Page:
- Let your stain cleaner dissolve the permanent marker for about 15 minutes.
- Dab away the excess sanitizer and dissolved ink.
- If the stain is still visible, repeat the process until it’s removed.
Even though the alcohol will evaporate, other ingredients in some hand sanitizers can stain clothing. Rinse out the fabric or throw the clothing in the washer to finish up.
Distilled White Vinegar
Distilled white vinegar is a natural cleaner, sanitizer, and stain remover that is safe for most fabrics and surfaces. This eco-friendly solution is perfect for removing permanent ink, especially from synthetic fabrics.
- Mix one tablespoon of dish soap and one tablespoon of distilled white vinegar with two cups of cold water.
- Dampen a clean sponge with your stain solution and dab it onto the stain.
- Let the stain remover sit for a minute and then dab up excess cleaning solution and dissolved ink with a paper towel.
- Repeat with a clean part of your sponge until it’s completely gone.
- Press a paper towel onto the stained area to absorb excess cleaner and dissolved ink and rinse thoroughly before washing.
Distilled white vinegar, dish soap, and water are effective for removing permanent ink and many other stains from synthetic fabrics like those found in upholstery and carpets, too.
How to Remove Sharpie From Plastic
The best way to remove permanent marker ink from plastic may be to use a dry erase marker. Mark over the permanent marker with a dry erase marker and then wipe all the marker away with a microfiber cloth. This is an effective stain treatment because the alcohol in the dry erase ink dissolves the permanent ink, and the felt tip acts as a little scrub brush to break it down.
If this method doesn’t work, try some rubbing alcohol on a microfiber cloth. Rubbing alcohol is an excellent cleaner and stain remover for plastic, but be careful using it on glossy surfaces, as alcohol-based solutions can strip or dull shiny finishes.
How to Get Sharpie Off Wood
There are several ways to get Sharpie off of wood, so always begin with the mildest stain remover. Just be sure to test any solution in an inconspicuous area before using it on wood.
Let’s start with peanut butter. I know, but trust us.
The fat in peanut butter helps dissolve ink, so rub a little onto the stain and let it go to work for five minutes. Dab the area with a damp microfiber cloth to get up the peanut butter and dissolved ink. Repeat as needed. For tougher permanent marker ink stains on wood furniture or hardwood floors, try dabbing the area with rubbing alcohol.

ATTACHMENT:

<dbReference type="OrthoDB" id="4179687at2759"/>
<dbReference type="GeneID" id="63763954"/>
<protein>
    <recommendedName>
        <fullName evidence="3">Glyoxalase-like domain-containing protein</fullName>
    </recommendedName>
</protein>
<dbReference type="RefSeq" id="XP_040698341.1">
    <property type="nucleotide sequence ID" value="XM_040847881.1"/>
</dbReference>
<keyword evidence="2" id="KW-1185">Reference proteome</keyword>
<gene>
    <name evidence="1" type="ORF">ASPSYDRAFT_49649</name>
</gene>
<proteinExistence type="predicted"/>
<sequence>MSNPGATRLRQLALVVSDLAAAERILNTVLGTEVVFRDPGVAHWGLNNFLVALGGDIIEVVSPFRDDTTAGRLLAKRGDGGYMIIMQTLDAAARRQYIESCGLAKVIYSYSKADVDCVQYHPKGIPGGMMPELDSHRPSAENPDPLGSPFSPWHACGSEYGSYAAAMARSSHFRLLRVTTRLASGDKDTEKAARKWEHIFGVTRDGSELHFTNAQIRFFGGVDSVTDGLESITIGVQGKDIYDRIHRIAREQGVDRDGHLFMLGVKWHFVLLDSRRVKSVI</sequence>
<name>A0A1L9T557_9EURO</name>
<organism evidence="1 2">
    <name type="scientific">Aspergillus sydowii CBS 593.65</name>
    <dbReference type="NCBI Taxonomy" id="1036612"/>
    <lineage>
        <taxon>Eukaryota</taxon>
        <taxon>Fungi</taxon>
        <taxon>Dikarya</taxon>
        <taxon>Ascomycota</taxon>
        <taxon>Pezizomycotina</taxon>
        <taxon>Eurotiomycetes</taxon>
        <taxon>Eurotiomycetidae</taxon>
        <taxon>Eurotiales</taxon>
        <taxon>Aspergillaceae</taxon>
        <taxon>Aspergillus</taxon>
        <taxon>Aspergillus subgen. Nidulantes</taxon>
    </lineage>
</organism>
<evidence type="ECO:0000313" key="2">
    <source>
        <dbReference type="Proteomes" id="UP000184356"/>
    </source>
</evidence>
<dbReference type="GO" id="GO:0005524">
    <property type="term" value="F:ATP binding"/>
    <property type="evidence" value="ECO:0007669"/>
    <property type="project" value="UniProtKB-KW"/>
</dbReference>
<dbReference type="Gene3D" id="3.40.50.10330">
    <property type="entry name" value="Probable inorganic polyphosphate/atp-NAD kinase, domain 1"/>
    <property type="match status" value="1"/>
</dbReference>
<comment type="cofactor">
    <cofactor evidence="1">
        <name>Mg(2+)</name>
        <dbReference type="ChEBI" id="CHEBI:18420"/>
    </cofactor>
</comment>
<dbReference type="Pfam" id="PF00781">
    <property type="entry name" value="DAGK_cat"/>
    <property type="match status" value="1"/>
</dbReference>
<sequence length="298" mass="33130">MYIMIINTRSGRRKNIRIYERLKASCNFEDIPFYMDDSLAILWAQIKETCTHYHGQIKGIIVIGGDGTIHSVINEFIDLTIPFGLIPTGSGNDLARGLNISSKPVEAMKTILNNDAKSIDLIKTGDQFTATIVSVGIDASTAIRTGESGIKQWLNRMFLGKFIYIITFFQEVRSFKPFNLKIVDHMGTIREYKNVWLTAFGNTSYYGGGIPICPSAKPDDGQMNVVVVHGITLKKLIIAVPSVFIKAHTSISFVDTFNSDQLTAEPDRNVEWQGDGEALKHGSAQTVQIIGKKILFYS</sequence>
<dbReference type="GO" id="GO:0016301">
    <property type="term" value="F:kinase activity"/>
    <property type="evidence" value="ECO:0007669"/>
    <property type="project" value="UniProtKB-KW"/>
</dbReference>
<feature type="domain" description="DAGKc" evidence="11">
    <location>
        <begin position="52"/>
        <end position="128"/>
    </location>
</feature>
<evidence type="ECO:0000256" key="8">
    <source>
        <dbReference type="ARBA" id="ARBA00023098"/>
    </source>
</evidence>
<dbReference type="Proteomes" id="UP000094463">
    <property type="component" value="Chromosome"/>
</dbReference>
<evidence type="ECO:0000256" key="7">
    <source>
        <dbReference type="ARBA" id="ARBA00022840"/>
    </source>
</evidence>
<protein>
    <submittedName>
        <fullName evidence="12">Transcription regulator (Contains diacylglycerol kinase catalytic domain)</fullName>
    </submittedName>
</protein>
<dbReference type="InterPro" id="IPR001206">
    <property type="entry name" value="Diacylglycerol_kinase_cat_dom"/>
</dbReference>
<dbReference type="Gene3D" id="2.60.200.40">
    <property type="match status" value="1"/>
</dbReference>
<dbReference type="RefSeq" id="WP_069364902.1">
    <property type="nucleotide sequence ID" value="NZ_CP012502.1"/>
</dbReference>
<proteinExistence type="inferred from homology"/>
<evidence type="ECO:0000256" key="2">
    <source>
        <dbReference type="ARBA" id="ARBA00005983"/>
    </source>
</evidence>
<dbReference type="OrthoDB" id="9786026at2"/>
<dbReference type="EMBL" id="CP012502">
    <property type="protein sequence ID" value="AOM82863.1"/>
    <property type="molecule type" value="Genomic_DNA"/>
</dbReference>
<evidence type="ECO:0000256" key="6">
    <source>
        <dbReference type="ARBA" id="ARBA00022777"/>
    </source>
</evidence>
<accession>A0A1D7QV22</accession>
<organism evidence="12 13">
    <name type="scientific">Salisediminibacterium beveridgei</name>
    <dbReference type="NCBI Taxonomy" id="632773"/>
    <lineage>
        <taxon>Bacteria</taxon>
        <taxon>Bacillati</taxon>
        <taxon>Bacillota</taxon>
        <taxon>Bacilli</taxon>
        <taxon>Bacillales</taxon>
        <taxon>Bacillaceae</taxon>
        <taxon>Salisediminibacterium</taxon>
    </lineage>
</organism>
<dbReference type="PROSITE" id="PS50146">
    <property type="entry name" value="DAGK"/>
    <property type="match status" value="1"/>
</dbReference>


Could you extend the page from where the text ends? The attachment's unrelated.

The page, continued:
How to Get Sharpie Off Walls
Walls are just begging for one of your kids to use them as a canvas, and when they use a Sharpie to create their latest work, the result can be overwhelming. Because we finish walls with a variety of paints, it’s best to test an out of the way spot first. For most walls, rubbing alcohol, hairspray, or even essential oils can remove permanent marker stains.
Maybe the easiest way to remove Sharpie from walls is to use a Magic Eraser. It seems to work on about everything else, so why not permanent ink? Dampen the eraser and wring it out. Rub the stained area gently and use clean parts of the sponge as needed. You only want to use enough pressure to remove the stain, not your paint! Less elbow grease and more momentum.
How to Get Sharpie Off Glass
Removing Sharpie from glass may be the easiest of all. Because glass isn’t porous and has a durable finish, removing permanent ink from windows, glasses, and dishes is pretty simple. Take your pick from whatever is most handy.
Nail polish remover, dry erase markers, and rubbing alcohol all work well for getting rid of permanent ink on glass. Use the dry erase method outlined for plastic, or use a soaked paper towel with one of the other stain removers to wipe away the ink.
Now that you know how to remove Sharpie from clothes, toys, and walls, why stop there? Check out our professional stain removal guides for carpets, fabrics, and more. Whether it’s by using our popular housekeeping services or following our DIY cleaning advice, The Maids wants you and your family to enjoy a healthier, cleaner home. Find out more about affordable, flexible residential cleaning when you get your free online estimate today.